Dissertation Abstract

Use of radiology practice guidelines by general dentists in the United States

Publication Number:  AAT3195616
Author:  Kantor, Mel Lewis, Ph.D.
School:  Rutgers The State University of New Jersey - New Brunswick and University of Medicine and Dentistry of New Jersey
Date:  2005
Pages:  105
Subject:  Dental Care, Radiography

Dentists are expected to prescribe diagnostic radiographs according to the patient's needs based on a clinical examination and the dental and medical histories, a practice known as selective radiography. In 1987, the U.S. Food and Drug Administration (FDA) developed selection criteria and issued guidelines for the radiographic examination to facilitate selective radiography in dental practice. This study assessed dentists' use of selective radiography for the assessment of new and established patients and attempted to identify potential predictors, or risk factors for its use.

The study surveyed 3518 dentists selected from the 2001 American Dental Association "Dentist Masterfile," providing a national random sample of general dentists in private practice in the United States in the fall of 2004. The sample size anticipated a 50% response rate, thus yielding a 95% confidence interval of ±2.5 percentage points. The questionnaire included eight case scenarios that were likely to be seen in practice and covered by the FDA guidelines. Respondents were asked to prescribe radiographs as though they were seeing these patients in their offices. They were also queried about radiographic practice protocols, the extent to which selection criteria influenced their decision to obtain radiographs, and their demographic and professional characteristics. A Delphi panel of five oral and maxillofacial radiology experts generated the "gold standard" for the survey responses. Bivariate and multivariate analyses assessed predictors of selective radiography.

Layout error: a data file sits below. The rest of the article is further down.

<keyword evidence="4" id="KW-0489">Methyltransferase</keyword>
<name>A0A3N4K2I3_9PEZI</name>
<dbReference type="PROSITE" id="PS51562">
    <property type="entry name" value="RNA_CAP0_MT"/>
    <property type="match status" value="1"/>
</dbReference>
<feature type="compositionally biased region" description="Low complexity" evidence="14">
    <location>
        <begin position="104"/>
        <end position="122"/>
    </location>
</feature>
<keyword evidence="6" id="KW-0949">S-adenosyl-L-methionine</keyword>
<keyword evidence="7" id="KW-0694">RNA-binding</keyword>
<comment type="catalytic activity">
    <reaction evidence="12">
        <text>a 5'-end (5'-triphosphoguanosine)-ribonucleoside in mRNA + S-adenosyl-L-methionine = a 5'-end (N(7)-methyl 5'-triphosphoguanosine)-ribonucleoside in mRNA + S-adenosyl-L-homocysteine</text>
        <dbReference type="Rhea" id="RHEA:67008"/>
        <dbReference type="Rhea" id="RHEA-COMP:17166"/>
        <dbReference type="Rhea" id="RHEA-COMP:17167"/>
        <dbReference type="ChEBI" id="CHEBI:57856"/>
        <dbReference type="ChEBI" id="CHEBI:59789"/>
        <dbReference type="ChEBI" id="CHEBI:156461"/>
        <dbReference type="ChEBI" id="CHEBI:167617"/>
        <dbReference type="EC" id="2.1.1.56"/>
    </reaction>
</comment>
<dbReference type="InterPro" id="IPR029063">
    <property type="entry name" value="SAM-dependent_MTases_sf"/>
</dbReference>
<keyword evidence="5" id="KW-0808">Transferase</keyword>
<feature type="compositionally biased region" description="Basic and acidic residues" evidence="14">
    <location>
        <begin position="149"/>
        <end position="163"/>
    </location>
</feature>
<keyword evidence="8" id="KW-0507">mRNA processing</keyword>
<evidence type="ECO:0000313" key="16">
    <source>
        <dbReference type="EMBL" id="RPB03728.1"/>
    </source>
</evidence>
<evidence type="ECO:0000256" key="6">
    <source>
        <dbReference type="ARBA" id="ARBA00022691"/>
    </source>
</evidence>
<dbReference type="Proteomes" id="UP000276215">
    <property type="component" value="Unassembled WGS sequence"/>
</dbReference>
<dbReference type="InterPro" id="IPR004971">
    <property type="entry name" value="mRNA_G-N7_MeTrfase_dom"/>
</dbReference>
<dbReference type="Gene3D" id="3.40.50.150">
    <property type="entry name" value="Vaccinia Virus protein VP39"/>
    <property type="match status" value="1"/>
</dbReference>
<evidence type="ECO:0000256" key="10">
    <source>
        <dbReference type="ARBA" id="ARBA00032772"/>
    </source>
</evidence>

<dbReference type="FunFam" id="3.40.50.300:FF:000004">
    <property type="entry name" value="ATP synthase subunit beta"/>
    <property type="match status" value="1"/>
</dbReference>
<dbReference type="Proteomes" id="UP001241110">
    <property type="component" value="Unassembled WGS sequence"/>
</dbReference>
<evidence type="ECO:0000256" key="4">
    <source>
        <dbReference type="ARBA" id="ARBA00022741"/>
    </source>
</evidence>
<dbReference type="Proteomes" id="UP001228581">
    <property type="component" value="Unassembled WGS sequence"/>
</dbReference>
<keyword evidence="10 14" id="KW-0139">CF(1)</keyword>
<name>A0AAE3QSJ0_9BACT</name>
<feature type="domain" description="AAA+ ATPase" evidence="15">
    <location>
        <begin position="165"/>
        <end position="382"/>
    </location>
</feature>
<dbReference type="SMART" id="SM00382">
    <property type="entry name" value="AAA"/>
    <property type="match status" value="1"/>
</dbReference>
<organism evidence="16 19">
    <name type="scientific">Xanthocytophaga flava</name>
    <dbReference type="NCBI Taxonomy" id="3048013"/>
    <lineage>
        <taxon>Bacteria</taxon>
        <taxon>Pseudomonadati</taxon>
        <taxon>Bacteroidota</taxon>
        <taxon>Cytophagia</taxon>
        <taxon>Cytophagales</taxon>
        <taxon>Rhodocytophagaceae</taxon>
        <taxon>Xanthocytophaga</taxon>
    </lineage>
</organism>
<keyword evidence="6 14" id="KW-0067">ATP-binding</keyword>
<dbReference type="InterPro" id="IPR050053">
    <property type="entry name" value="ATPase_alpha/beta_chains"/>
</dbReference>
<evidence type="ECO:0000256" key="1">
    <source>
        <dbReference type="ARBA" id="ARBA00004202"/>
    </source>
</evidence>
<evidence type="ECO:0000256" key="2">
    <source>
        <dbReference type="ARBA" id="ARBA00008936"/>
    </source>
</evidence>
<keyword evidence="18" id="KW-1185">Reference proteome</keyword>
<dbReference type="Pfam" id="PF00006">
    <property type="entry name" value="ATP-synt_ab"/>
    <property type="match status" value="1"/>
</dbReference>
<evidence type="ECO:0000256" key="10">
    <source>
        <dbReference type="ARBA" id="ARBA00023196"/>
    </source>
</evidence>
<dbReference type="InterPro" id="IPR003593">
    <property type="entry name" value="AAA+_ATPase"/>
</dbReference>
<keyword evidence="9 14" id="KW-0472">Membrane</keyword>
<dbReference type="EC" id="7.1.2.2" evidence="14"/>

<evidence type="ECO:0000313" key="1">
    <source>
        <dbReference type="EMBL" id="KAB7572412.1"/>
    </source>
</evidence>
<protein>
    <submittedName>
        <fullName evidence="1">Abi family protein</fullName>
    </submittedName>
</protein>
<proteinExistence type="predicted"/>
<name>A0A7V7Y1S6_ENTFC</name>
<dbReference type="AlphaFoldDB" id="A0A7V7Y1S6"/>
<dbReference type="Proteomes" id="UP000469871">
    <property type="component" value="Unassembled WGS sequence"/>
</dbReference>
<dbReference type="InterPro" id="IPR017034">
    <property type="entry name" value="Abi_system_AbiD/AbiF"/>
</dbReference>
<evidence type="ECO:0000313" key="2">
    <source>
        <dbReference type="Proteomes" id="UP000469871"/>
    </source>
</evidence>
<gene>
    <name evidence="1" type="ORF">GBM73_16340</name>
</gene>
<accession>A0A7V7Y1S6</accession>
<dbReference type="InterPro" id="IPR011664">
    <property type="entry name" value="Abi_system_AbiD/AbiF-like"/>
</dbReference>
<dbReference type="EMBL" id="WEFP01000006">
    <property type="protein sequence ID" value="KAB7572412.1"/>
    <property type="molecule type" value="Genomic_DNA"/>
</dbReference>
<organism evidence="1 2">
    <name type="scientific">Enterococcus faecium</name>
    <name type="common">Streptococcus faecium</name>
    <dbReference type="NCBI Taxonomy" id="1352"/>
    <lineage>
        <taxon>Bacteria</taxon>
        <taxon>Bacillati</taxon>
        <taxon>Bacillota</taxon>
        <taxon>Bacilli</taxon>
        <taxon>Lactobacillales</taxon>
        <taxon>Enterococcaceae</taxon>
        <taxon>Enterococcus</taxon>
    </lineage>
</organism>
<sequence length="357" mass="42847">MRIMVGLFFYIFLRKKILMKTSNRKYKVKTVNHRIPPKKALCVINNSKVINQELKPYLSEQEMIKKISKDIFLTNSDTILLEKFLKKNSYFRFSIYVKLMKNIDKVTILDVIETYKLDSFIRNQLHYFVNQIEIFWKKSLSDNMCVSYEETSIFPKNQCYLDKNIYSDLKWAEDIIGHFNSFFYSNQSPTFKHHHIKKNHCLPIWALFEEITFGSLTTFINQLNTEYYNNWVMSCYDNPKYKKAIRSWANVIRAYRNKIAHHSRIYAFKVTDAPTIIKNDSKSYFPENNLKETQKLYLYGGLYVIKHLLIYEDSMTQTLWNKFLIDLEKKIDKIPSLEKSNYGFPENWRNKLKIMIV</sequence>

The response rate was 50.1% (n=1709); 46% percent of respondents prescribed radiographs for a new patient before conducting a clinical examination and 76% did so for the established patient at a recall appointment. At least 90% of the respondents regularly considered caries and periodontal disease activity when prescribing radiographs for both new and established patients. Against the experts' benchmark, 52% of respondents practiced selective radiography. These practitioners were more likely to be non-Hispanic, white men less than 70 years old compared with those who were not selective radiography practitioners. These results suggest that approximately half of U.S. general dentists are not taking advantage of the dose-sparing benefits of selective radiography.

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